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A family legacy

For northern beef producer Peter Britton, the secret to success is hard work, family passion and knowing how to seize opportunities.

Words: Simon Chester

Second-generation grazier Peter Britton owns and runs a number of cattle properties in Central West Queensland with his wife Carol and their three children.

The Brittons started out in the 1980s by keeping cattle on Peter's father's property."Carol and I ended up with about 600 of our own cattle at home with Dad, until he told us that we had to leave as we had too many," says Britton in a friendly tone. "So we leased a butcher shop in Boulia that had about 20,000 acres with it."

But it was in 1993 that the opportunity to purchase their first land arose; after the government pulled the floor price out of the wool scheme and killed demand for wool and sheep in Australia, ex-sheep station Fermoy went on the market. Britton jumped on the opening.

"We got a good start then," says Britton, who believes that business success comes from seizing opportunities when they arrive.

"In business, you just can't be attached to anything," he says. "If someone wants to buy something from you, it's easier to sell it to them then, rather than later when you have to sell it.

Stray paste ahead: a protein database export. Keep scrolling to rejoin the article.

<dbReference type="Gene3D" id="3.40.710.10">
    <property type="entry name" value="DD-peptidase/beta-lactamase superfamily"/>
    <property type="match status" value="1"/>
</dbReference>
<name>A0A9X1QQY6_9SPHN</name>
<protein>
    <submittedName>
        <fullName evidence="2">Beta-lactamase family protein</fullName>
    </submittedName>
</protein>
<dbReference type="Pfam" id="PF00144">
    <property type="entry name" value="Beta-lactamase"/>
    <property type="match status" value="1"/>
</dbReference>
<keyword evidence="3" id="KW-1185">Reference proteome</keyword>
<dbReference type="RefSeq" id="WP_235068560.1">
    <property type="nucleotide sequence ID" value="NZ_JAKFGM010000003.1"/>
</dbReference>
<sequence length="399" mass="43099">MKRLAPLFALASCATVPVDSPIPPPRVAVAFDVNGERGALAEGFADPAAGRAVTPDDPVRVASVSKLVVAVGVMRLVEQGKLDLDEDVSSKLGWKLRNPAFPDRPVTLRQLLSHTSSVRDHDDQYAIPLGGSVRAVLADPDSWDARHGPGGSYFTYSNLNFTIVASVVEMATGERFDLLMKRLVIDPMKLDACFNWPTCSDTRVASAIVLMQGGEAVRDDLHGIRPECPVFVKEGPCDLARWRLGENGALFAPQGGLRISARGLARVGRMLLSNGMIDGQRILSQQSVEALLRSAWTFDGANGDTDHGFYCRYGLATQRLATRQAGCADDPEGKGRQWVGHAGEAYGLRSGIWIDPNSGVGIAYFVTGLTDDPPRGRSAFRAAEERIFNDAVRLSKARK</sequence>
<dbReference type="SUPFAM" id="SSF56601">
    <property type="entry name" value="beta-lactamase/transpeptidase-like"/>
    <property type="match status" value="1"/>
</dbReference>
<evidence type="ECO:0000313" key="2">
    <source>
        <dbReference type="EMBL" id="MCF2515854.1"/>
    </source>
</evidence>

"We don't try to head for one particular market," he adds. "We're opportunists. We try to have a few breeders on every place and we try to have a few bigger cattle tucked away. We will sell feedlot cattle, we will sell weaners, we will sell anything that's worth the most money at the time."

Family legacyThis business approach works both ways. "It's not easy, but force yourself to buy cattle when they're worth nothing, and then sell them when they're at a high price," he advises.

In 1998 the Britton family moved to Mt Landsborough, and in 2011 the family purchased Fairview, about 140km away. But their real luck came in 2013 when Brighton Downs, then a live export property owned by AACo, came on the market when the government's live export ban was in place.

"About two months after we bought it the ban was lifted, and about 4500 cattle went live export from there," Britton says. "It was a great opportunity; the price was right and it's a good place. I'd say it'd be one of the better places on the Diamantina River.

"It's the property we'd been wanting all our lives."

Of course, running a successful grazing business long term isn't all about seizing opportunities; it also requires a blend of hard work, family passion and good sense. Facing diversity head-on has meant the Britton family's beef legacy will continue into the next generation.

"Without my wife, Carol, and my kids, Amanda, Luke and Jerry, I wouldn't be able to run the business," Britton says. "It's a successful business because it's a family business."

"My old man helped us when we were young, and I'd love my kids to run the business soon, by the time they're 30 or 32. "

"Our optimum goal is selling heavy cattle. That's what we love doing, and we're just going to keep on doing the same."